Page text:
The Rough Endoplasmic Reticulum: Protein Processing Organelle

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What distinguishes the rough endoplasmic reticulum (RER) from the smooth endoplasmic reticulum?

Ribosome-studded surface

Which organelle is responsible for synthesizing proteins on the outer surface of the rough endoplasmic reticulum?


How is the rough endoplasmic reticulum (RER) visually different from the smooth endoplasmic reticulum?

Bumpy appearance

What is the main function of the ribosomes bound to the outer surface of the rough endoplasmic reticulum?

Protein synthesis

Which cellular compartment receives newly synthesized proteins from the rough endoplasmic reticulum for further processing?

Golgi apparatus

What is the main protein translocation machinery responsible for polypeptide chain movement into the ER lumen?

Sec61 complex

Which of the following is NOT a post-translational modification that proteins undergo in the ER lumen?


What is the consequence for a protein that fails to fold correctly in the ER?

It is targeted for degradation

How does dysfunction of the RER contribute to diseases like cystic fibrosis?

By accumulating misfolded proteins

Why is understanding the structure and function of the RER important according to the text?

To uncover potential therapeutic targets for diseases

Study Notes

The Rough Endoplasmic Reticulum: A Cellular Factory for Protein Processing

The endoplasmic reticulum (ER) is a dynamic organelle found inside eukaryotic cells, playing a crucial role in maintaining cellular homeostasis. Among its two primary forms, the rough endoplasmic reticulum (RER) is distinguished by its ribosome-studded surface, giving it a bumpy appearance under the microscope. This article will explore the intricate structure of the RER and its essential functions in protein processing.

Structure of the Rough Endoplasmic Reticulum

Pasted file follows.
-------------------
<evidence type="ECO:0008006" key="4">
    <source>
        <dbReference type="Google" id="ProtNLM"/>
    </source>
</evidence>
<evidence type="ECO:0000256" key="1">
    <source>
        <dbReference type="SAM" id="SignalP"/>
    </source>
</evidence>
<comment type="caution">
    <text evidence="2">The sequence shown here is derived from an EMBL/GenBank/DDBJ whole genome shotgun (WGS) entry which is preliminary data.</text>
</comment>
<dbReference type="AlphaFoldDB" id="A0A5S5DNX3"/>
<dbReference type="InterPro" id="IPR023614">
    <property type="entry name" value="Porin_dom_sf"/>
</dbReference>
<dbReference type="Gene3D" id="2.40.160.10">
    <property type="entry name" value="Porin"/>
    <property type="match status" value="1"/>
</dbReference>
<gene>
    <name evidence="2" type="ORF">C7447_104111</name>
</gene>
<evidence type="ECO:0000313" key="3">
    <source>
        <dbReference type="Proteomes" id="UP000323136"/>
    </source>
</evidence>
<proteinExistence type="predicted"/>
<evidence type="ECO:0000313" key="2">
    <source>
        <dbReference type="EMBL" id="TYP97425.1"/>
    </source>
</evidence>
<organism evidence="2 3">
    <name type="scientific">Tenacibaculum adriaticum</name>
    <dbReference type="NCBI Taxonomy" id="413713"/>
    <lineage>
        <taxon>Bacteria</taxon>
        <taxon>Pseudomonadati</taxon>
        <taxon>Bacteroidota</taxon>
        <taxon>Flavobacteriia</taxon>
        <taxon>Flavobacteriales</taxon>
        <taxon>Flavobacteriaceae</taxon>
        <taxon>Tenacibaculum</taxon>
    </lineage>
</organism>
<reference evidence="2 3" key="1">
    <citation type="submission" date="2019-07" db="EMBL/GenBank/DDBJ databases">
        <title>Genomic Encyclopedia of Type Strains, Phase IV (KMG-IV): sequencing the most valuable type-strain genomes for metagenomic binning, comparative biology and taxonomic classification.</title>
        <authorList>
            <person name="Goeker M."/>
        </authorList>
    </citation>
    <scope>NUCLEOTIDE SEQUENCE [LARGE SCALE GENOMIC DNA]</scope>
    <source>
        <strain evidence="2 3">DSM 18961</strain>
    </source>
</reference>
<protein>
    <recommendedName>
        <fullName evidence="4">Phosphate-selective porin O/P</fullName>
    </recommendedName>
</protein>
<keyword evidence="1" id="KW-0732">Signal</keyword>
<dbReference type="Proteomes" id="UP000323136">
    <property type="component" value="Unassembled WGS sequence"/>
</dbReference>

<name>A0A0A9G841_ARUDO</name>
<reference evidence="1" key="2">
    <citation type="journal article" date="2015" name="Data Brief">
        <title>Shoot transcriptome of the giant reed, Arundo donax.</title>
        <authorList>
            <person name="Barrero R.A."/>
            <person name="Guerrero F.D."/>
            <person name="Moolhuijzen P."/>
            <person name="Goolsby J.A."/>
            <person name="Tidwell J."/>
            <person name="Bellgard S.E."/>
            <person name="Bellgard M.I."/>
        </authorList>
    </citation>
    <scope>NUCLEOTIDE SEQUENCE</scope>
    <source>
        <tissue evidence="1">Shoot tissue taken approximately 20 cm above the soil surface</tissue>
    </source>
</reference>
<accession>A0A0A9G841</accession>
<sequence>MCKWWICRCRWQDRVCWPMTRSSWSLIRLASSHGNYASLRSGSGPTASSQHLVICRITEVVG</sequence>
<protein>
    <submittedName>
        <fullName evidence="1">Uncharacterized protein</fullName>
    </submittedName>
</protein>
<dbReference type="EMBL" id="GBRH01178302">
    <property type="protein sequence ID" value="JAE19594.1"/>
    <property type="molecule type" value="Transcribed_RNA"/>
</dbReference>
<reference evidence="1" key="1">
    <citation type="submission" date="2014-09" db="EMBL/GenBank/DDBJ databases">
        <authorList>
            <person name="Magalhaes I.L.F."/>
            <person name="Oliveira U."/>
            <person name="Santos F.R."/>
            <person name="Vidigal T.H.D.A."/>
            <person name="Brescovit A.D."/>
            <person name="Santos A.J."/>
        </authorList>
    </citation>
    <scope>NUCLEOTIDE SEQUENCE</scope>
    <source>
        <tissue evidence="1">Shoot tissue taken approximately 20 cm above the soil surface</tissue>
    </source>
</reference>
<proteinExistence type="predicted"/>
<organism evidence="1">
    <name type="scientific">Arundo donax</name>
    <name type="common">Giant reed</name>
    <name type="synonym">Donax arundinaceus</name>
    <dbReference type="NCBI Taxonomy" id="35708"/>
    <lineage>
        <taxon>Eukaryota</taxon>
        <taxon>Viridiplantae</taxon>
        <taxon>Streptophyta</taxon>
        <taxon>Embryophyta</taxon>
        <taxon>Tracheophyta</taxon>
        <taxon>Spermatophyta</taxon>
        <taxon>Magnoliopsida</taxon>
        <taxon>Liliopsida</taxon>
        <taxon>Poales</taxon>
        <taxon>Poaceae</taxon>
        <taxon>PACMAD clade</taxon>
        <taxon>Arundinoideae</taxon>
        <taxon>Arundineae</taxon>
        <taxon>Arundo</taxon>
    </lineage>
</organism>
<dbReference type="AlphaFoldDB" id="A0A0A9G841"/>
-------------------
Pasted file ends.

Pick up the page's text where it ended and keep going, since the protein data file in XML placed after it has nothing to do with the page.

The RER is composed of interconnected, membrane-bound sacs and tubules that extend throughout the cell. The ribosomes, which are responsible for synthesizing proteins, are bound to the outer surface of the RER membrane, forming a specialized compartment called the rough-surfaced ER (Fig. 1).

Structure of the rough endoplasmic reticulum Fig. 1: The rough endoplasmic reticulum, showing ribosomes bound to the outer surface of the membrane.

Protein Processing in the Rough Endoplasmic Reticulum

The RER is primarily responsible for processing newly synthesized proteins, particularly those that will be transported out of the cell or to other cellular compartments like the Golgi apparatus. This involves several key steps:

  1. Translation and translocation: The RER's ribosomes synthesize proteins using the mRNA template. As the polypeptide chain is formed, it passes through the RER membrane into the ER lumen using a protein translocation machinery called the Sec61 complex (Fig. 2).

Protein translocation in the rough endoplasmic reticulum Fig. 2: Protein translocation into the rough endoplasmic reticulum.

  1. Post-translational modifications: Once in the ER lumen, proteins are subjected to various post-translational modifications. These include the addition of carbohydrate groups (glycosylation), disulfide bond formation, and the folding of proteins into their correct three-dimensional structures.

  2. Quality control: The ER contains molecular chaperones and other folding assistance factors that help maintain proper protein folding. If a protein fails to fold correctly, it is targeted for degradation by the cell's quality control machinery, ensuring that only correctly folded proteins continue along the secretory pathway.

  3. Sorting and transport: Proteins that are correctly folded and modified are sorted in the ER and then transported to their final destinations. These destinations include other cellular compartments, such as the Golgi apparatus, or the plasma membrane, where they will interact with their target molecules.

RER and Disease

The RER plays an essential role in maintaining normal cellular function, and its dysfunction has been linked to various diseases and disorders, including cystic fibrosis and certain forms of Alzheimer's disease. For example, mutations in genes encoding ER chaperones can lead to the misfolding of proteins and the accumulation of toxic protein aggregates, which can trigger cellular dysfunction and damage.

In conclusion, the RER is a vital organelle that allows cells to synthesize, process, and sort proteins, ensuring the proper functioning of cellular and intercellular communication. Understanding the structure and function of the RER is essential for comprehending cellular biology and uncovering potential therapeutic targets for various diseases.


Explore the structure and functions of the rough endoplasmic reticulum (RER) in protein processing within eukaryotic cells. Learn about its role in synthesizing, modifying, and sorting proteins, as well as its implications in diseases like cystic fibrosis and Alzheimer's disease.

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